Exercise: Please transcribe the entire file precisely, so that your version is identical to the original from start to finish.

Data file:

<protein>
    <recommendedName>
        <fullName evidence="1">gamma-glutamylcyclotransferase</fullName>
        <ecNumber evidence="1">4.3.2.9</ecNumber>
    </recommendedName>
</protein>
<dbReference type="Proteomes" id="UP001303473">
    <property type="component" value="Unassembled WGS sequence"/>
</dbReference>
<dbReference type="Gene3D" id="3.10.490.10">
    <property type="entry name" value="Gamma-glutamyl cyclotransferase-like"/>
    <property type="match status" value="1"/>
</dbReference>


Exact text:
<protein>
    <recommendedName>
        <fullName evidence="1">gamma-glutamylcyclotransferase</fullName>
        <ecNumber evidence="1">4.3.2.9</ecNumber>
    </recommendedName>
</protein>
<dbReference type="Proteomes" id="UP001303473">
    <property type="component" value="Unassembled WGS sequence"/>
</dbReference>
<dbReference type="Gene3D" id="3.10.490.10">
    <property type="entry name" value="Gamma-glutamyl cyclotransferase-like"/>
    <property type="match status" value="1"/>
</dbReference>